Zachary Houle

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How to Mix the Modern and Victorian Styles into the Interiors

Owning a Victorian home sounds dreamy. The character-laden ancient antiquity will make you nostalgic for a bygone era. However, the over-embellished nature of the Victorian style does not really go with modern trends. So, if you want it to work in your contemporary setting, you have to figure out a way to mix and match the two styles. Let’s check these tips to find out how to do that mashup to achieve that eclectic look.

Go for a Careful Mixture 

Renovating an entire Victorian home will be costly. So, an eclectic approach that shares the fair concoction of each of the style sounds practical. However, you certainly don’t want an unsightly mess of accessories and décor elements from the two genres clashing with each other.

A well thought out design scheme such as decorating the dining room with a Victorian style settee, classic wing chair, and a clean, modern sofa will help to achieve the appearance you are looking for. Choose a traditional color palette such as the blend of black and off-white, so the entire space look tied together.

 Crown Molding

 It may look completely out of place if you want to incorporate it into a contemporary or mid-century modern home. But, if it has a Victorian quality and character, crown molding can transform the ambiance and add visual interest and value. You can choose something ornate but keep the rest of the décor and furnishings understated featuring minimal patterns and clean lines. Such a room will be the perfect statement of a modern Victorian style.

Bring Craftsman Character with Wainscoting

 If you are up for some renovations, wainscoting decorations, cornice, and dado rails could be some great options. These will bring an instant Victorian flavor into any room of your house. Hold together the juxtaposition of eras by bringing decorative cornicing, ornate plasterwork, and wainscoting panels together with slick sideboard and low-slung sofa into the living room. Such elements were important in Victorian home décor, and they give a place the much-needed form and shape.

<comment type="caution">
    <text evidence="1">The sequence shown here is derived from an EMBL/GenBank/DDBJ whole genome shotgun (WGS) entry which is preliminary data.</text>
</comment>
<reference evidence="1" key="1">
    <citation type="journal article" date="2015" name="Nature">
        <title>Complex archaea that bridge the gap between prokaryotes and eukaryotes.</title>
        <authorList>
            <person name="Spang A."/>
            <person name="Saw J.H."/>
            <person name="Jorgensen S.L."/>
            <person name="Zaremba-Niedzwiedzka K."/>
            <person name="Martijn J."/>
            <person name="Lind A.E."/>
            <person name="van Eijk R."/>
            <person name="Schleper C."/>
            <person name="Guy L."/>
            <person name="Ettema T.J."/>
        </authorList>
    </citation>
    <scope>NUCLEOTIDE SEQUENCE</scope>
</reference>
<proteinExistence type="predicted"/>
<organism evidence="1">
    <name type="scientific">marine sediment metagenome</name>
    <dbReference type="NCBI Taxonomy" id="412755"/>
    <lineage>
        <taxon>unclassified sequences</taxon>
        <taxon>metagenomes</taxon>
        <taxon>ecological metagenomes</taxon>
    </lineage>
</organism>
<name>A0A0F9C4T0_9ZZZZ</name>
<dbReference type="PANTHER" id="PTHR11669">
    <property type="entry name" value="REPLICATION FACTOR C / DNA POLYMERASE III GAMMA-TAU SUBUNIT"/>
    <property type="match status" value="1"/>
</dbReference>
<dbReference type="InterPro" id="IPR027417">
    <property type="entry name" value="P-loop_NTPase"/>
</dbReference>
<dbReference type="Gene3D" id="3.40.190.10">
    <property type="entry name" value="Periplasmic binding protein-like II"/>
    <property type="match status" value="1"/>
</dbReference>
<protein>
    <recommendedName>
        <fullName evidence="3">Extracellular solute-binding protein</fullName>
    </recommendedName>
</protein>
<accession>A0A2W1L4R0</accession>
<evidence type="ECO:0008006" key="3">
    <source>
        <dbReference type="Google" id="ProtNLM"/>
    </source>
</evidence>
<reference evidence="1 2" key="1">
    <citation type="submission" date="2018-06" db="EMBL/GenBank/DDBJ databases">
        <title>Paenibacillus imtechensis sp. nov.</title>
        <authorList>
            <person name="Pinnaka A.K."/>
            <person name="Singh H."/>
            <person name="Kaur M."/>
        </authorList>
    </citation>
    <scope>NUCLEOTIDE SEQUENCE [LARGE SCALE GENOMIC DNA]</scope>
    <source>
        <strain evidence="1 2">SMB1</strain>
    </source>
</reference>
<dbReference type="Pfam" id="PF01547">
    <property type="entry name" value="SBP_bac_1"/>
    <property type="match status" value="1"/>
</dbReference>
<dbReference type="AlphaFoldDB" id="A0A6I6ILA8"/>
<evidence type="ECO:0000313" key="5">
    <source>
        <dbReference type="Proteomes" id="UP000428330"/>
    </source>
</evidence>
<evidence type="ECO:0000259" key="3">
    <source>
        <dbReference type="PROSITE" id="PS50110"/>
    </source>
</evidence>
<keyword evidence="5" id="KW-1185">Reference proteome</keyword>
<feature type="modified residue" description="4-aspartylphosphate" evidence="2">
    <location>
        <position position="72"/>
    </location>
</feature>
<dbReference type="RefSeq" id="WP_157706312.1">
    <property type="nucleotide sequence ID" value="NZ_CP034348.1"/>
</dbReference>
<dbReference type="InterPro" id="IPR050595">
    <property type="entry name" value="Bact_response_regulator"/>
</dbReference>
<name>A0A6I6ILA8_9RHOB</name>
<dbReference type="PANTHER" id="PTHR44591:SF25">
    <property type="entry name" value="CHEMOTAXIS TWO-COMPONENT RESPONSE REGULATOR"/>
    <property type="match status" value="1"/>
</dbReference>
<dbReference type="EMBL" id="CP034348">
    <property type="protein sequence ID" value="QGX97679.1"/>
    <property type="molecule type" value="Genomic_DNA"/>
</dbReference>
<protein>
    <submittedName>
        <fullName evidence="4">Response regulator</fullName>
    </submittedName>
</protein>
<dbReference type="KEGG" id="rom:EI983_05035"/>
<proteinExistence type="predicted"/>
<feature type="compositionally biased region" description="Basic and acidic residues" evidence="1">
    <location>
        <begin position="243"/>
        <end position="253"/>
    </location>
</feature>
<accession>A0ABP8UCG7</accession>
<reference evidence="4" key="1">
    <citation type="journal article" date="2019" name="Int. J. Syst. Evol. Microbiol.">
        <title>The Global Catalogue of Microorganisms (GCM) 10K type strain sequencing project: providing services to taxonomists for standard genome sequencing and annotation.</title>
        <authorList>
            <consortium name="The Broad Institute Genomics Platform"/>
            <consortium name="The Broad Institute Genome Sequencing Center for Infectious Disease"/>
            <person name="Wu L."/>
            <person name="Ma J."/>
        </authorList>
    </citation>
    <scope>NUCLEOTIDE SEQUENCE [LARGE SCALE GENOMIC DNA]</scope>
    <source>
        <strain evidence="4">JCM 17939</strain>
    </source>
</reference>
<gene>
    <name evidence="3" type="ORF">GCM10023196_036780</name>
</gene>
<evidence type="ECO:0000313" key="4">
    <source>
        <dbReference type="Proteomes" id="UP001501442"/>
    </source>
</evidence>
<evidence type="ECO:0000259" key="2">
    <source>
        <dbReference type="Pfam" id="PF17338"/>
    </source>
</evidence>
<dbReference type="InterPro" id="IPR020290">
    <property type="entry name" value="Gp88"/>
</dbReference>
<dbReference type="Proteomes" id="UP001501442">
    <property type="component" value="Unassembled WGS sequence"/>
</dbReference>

Don’t be Scared of Colors

People from the past periods were open to colors. White and other neutral shades had only a little space in that time of lavishness and self-indulgence. People were fond of bold shades such as rich hues of blue, green, red, gold, and others. However, you have to ask in the local paint shop about the heritage color line because those hues were somewhat matte in nature.

If you live in a contemporary home with an open floor plan, use individual accent tones to separate different areas and add the old-world drama. If the house is old-style, paint all the rooms in different hues. Such a color scheme will show a contemporary twist with period details.

Bring in Quality Woodwork

 During the Victorian era, the quality of joinery was directly proportionate to the status and value of the home. Our predecessors had a knack for furniture made of expensive woods such a walnut, mahogany, and oak. Besides, hand crafting, hand carving, and embroidered details were also very popular. The high-quality belongings were a statement of the wealth of the homeowner. So, repurposing the salvaged old-style furniture or adding carved wooden pieces in lamp shades, mirror frames, or window trims will add a Victorian vibe.

 Incorporate the Fine Details

 Don’t forget about it because Victorian people just loved the elaborate decoration. However, the excessive character of that era is in direct contradiction with the restrained, straight-edged nature of the modern style. How can you make them work together? Well, you can scatter some high-shine furnishings around the room, add romance via fresh flowers, and use a textured rug on the floor to achieve a lavishly layered look with a modern flair.

These innovative ways will help you to bring the spirit and appeal of the Victorian era without ruining the modern charm. You just have to be careful that all the matching and mixing does not look out of place and ruin the aesthetic of the interiors.

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